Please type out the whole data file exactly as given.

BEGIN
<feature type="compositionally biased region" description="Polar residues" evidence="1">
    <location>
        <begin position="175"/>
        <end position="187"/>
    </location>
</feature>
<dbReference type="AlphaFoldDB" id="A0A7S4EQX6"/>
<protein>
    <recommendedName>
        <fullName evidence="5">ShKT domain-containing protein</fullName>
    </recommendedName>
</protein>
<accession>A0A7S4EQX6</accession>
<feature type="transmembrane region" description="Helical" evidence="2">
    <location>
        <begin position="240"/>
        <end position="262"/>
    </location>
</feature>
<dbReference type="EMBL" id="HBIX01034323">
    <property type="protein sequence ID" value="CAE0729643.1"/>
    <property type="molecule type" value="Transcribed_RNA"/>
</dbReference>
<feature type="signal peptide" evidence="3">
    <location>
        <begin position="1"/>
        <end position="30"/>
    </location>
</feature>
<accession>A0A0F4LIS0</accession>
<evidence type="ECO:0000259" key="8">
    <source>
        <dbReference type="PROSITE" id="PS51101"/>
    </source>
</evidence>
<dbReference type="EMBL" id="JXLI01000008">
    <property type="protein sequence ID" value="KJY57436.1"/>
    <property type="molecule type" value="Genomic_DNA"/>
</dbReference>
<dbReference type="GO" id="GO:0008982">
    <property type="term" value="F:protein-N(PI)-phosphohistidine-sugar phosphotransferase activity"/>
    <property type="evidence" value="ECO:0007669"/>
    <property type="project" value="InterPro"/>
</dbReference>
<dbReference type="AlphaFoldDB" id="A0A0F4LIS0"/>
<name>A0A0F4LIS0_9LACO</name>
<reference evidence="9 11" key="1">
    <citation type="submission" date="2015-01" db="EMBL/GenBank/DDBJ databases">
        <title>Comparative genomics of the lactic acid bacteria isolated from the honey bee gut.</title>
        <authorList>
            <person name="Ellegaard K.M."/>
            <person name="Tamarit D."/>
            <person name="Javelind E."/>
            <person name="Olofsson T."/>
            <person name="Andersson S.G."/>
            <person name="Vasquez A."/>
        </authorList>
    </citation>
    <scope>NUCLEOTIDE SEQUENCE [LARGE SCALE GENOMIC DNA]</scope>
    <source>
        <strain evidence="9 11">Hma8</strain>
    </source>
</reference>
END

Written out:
<feature type="compositionally biased region" description="Polar residues" evidence="1">
    <location>
        <begin position="175"/>
        <end position="187"/>
    </location>
</feature>
<dbReference type="AlphaFoldDB" id="A0A7S4EQX6"/>
<protein>
    <recommendedName>
        <fullName evidence="5">ShKT domain-containing protein</fullName>
    </recommendedName>
</protein>
<accession>A0A7S4EQX6</accession>
<feature type="transmembrane region" description="Helical" evidence="2">
    <location>
        <begin position="240"/>
        <end position="262"/>
    </location>
</feature>
<dbReference type="EMBL" id="HBIX01034323">
    <property type="protein sequence ID" value="CAE0729643.1"/>
    <property type="molecule type" value="Transcribed_RNA"/>
</dbReference>
<feature type="signal peptide" evidence="3">
    <location>
        <begin position="1"/>
        <end position="30"/>
    </location>
</feature>
<accession>A0A0F4LIS0</accession>
<evidence type="ECO:0000259" key="8">
    <source>
        <dbReference type="PROSITE" id="PS51101"/>
    </source>
</evidence>
<dbReference type="EMBL" id="JXLI01000008">
    <property type="protein sequence ID" value="KJY57436.1"/>
    <property type="molecule type" value="Genomic_DNA"/>
</dbReference>
<dbReference type="GO" id="GO:0008982">
    <property type="term" value="F:protein-N(PI)-phosphohistidine-sugar phosphotransferase activity"/>
    <property type="evidence" value="ECO:0007669"/>
    <property type="project" value="InterPro"/>
</dbReference>
<dbReference type="AlphaFoldDB" id="A0A0F4LIS0"/>
<name>A0A0F4LIS0_9LACO</name>
<reference evidence="9 11" key="1">
    <citation type="submission" date="2015-01" db="EMBL/GenBank/DDBJ databases">
        <title>Comparative genomics of the lactic acid bacteria isolated from the honey bee gut.</title>
        <authorList>
            <person name="Ellegaard K.M."/>
            <person name="Tamarit D."/>
            <person name="Javelind E."/>
            <person name="Olofsson T."/>
            <person name="Andersson S.G."/>
            <person name="Vasquez A."/>
        </authorList>
    </citation>
    <scope>NUCLEOTIDE SEQUENCE [LARGE SCALE GENOMIC DNA]</scope>
    <source>
        <strain evidence="9 11">Hma8</strain>
    </source>
</reference>